B.L.I.P. Book Review

By Jenny Geertson 

Teachers’ Worlds and Work – Understanding Complexity, Building Quality by Christopher Day disassembles all the different elements of being a teacher today. Pulling together research, he starts by considering internal matters. The complexity of teaching is known on the surface, but here the idea of the impact of personal and professional growth being highly-linked is explored. The challenges we face are real and plentiful but resources like these are useful to open up ideas, dimensions and guide us to make up our own minds about this winding road of Professional Learning and Development.

The chapter about teachers (understandably) having more motivation and commitment when in a supportive, reflective and inclusive culture is key to developing the school to have the best teachers possible. Considering their personal and professional ambitions and situations, giving them autonomy over their own steps will boost development. It advises a multifaceted approach to develop teaching and learning in a school, but keeping the teachers experimenting, developing, observing and reacting to expand their impact and learn from each other is most essential. Christopher also explains that no matter what ‘stage’ you are at in teaching (novice, advanced beginner, competent, proficient or expert) it’s hard to predict who will develop the most, as this relates to many factors, not time! We have many teachers falling into the ‘professional plateau’ for many reasons, some beyond their control (policies, principles, practice), whilst others strive for the next step, hunger for learning and become expert practitioners.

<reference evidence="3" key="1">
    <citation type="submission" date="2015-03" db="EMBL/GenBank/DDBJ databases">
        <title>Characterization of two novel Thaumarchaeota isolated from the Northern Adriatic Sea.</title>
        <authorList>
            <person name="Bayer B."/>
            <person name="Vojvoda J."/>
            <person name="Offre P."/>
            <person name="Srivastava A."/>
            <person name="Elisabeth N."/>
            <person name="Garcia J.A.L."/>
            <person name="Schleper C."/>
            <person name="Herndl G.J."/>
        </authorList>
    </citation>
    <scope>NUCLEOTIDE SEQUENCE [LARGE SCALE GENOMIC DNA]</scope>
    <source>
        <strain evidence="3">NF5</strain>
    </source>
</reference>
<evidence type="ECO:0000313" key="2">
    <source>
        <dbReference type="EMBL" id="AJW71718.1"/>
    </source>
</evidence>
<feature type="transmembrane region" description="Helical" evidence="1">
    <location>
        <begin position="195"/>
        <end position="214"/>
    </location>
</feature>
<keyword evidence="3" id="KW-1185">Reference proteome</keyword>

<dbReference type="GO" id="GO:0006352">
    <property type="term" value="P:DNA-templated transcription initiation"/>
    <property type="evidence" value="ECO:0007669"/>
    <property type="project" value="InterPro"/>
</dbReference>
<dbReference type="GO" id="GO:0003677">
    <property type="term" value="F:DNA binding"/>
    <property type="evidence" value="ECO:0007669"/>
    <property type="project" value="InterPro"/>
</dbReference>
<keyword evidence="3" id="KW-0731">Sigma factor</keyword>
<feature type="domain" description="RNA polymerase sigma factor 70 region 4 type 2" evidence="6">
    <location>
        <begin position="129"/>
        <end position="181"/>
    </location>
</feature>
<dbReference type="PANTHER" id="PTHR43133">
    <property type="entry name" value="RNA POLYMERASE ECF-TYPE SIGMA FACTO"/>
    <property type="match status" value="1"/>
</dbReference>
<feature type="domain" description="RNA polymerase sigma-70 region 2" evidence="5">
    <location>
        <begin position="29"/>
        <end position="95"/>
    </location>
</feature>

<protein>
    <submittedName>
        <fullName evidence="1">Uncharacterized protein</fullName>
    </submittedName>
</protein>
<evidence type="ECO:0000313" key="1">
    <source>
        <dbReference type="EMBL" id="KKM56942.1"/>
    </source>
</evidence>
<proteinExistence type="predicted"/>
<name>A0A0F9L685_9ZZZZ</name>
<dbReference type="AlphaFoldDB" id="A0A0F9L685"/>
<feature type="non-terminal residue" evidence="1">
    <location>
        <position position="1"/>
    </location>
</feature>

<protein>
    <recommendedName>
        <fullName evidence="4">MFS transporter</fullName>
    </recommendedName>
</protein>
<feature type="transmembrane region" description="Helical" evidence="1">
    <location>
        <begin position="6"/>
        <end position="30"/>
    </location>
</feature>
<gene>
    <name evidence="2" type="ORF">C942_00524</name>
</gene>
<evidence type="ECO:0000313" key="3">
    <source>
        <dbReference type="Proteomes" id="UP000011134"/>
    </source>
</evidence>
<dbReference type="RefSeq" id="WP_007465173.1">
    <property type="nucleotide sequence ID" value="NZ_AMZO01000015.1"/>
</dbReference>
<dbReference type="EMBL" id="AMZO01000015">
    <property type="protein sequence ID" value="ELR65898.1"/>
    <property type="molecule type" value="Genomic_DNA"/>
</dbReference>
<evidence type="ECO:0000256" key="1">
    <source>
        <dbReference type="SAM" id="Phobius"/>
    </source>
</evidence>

I recommend it.

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